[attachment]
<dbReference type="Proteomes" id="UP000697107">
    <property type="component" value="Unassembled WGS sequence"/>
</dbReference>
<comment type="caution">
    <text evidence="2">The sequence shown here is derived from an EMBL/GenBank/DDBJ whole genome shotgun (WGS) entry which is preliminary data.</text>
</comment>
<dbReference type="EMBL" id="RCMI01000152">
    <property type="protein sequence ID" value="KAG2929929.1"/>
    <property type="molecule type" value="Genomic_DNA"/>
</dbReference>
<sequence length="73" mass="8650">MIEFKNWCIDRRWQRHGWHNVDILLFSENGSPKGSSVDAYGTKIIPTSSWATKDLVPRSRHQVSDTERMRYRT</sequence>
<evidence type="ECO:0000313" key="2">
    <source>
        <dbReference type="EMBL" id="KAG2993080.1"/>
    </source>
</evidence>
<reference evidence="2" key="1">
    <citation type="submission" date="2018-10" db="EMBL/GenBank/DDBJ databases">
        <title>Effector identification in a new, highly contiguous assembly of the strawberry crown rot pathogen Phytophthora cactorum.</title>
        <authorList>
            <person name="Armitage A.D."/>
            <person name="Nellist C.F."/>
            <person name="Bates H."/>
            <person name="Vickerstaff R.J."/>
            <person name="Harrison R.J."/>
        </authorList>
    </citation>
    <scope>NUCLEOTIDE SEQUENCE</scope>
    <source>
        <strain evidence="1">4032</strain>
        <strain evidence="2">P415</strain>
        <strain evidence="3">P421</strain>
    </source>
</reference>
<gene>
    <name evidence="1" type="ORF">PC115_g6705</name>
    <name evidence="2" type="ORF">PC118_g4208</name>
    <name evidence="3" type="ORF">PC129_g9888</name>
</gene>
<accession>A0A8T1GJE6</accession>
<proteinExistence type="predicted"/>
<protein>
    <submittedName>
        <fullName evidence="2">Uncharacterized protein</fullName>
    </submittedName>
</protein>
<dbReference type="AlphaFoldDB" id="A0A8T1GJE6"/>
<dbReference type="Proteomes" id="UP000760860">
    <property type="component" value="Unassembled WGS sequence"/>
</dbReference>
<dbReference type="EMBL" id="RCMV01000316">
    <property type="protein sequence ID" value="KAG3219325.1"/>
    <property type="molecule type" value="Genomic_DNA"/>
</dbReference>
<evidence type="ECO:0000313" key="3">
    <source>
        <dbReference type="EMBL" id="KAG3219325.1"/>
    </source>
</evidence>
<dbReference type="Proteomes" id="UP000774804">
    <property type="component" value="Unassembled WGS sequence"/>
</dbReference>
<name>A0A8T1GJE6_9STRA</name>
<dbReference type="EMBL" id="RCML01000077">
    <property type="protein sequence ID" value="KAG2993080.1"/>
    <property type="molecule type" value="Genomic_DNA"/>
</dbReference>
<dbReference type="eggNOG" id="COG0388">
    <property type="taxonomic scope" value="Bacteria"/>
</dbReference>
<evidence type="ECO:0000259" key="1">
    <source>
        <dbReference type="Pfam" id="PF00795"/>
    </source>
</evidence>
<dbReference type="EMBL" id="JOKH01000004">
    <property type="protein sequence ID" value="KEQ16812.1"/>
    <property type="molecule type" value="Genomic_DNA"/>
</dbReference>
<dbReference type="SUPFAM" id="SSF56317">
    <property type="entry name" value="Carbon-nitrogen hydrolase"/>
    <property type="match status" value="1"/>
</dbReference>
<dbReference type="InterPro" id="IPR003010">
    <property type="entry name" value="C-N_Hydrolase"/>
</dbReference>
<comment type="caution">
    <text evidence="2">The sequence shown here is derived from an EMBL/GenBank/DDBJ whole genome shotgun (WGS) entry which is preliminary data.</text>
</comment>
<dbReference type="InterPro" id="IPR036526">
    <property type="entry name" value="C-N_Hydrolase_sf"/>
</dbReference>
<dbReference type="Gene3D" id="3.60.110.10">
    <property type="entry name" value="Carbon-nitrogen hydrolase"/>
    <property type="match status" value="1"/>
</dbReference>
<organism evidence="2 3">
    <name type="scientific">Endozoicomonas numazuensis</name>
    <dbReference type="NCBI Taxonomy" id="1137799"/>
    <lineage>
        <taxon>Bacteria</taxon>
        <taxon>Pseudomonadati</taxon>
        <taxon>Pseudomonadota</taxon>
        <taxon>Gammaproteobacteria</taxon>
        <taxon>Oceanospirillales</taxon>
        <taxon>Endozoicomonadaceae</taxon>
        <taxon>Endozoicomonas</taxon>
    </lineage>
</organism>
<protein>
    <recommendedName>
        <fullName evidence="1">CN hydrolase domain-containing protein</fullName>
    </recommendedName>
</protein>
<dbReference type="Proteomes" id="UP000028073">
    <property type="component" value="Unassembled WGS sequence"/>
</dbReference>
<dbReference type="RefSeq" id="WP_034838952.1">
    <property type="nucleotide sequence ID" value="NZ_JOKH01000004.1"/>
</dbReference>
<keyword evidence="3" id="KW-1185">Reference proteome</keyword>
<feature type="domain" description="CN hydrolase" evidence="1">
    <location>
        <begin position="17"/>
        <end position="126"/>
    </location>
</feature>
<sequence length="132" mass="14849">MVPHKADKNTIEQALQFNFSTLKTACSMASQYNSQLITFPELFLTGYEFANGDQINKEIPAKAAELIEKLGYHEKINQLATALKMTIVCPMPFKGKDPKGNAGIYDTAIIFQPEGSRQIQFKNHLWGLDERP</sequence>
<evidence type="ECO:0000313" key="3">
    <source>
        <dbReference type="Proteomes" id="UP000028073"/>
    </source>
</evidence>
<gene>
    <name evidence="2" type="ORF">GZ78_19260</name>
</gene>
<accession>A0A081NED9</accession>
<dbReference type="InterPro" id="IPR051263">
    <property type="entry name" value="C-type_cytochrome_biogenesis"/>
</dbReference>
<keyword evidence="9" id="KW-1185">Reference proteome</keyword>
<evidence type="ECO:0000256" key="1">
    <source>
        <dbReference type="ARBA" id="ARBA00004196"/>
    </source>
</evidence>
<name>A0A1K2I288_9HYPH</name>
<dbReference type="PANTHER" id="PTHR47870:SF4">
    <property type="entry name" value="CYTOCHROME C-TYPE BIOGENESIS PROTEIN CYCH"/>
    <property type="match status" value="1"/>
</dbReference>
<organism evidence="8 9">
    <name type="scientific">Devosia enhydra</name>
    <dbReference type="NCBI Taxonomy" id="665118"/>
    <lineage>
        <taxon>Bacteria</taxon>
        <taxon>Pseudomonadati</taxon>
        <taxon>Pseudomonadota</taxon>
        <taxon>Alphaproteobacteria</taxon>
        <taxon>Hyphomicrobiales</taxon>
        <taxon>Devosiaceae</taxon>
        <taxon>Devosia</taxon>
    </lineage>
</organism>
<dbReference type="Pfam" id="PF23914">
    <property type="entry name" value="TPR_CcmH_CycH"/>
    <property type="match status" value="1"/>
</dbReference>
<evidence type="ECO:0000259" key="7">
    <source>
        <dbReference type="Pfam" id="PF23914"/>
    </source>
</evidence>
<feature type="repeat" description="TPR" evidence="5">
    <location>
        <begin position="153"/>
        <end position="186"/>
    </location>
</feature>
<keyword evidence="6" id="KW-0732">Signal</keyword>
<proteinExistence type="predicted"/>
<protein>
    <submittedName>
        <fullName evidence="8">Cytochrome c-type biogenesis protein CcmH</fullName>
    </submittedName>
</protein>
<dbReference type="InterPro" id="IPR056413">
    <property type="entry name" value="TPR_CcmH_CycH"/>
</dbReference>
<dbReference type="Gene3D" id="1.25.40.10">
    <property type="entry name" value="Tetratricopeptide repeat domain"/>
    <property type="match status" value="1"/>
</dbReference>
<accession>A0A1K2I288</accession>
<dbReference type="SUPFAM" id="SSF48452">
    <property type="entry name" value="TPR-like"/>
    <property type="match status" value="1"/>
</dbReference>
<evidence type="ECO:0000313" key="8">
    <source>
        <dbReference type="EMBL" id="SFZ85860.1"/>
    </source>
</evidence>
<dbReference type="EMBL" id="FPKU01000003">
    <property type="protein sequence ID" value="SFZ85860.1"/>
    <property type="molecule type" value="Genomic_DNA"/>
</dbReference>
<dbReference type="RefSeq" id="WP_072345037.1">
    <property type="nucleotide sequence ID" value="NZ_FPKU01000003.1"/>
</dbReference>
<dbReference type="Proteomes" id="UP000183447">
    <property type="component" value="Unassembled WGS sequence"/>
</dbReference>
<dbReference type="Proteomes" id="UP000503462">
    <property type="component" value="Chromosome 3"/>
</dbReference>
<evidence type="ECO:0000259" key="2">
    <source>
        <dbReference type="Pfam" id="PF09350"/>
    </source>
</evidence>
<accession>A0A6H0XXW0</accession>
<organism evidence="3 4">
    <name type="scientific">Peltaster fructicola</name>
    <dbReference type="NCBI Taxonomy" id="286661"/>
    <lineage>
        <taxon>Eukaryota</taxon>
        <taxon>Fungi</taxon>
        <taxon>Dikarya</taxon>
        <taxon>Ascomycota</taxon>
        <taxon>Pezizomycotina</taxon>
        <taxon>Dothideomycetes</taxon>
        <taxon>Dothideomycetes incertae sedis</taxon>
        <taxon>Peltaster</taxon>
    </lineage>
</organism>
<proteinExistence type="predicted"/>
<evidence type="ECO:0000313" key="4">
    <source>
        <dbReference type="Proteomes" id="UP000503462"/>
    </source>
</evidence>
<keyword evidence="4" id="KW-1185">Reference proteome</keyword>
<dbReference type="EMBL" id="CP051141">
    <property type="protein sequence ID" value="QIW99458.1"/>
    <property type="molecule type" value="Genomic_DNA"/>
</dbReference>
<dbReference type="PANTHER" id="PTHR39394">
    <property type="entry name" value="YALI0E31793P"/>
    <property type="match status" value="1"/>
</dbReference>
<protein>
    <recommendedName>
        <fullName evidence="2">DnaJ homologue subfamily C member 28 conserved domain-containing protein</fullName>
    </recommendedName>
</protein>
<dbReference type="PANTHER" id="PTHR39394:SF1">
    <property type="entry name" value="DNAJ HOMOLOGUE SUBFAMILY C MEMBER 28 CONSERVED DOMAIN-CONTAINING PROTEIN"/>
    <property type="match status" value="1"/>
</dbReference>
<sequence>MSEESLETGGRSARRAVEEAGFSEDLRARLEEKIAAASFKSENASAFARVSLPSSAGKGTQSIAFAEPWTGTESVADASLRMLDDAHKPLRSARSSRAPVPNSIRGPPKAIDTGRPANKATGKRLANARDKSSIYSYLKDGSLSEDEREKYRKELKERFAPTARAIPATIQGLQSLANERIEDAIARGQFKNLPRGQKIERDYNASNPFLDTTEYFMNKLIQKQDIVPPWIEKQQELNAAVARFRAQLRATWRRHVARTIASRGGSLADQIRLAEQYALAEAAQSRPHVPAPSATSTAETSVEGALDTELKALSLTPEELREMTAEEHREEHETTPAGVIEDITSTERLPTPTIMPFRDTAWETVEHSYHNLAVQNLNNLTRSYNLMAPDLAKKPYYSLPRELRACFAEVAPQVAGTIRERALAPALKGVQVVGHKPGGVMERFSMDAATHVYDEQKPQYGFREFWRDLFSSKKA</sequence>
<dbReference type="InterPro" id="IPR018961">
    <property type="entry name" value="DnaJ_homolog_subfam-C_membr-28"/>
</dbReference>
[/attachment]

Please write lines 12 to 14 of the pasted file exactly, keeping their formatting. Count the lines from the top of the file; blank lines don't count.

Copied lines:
<evidence type="ECO:0000313" key="2">
    <source>
        <dbReference type="EMBL" id="KAG2993080.1"/>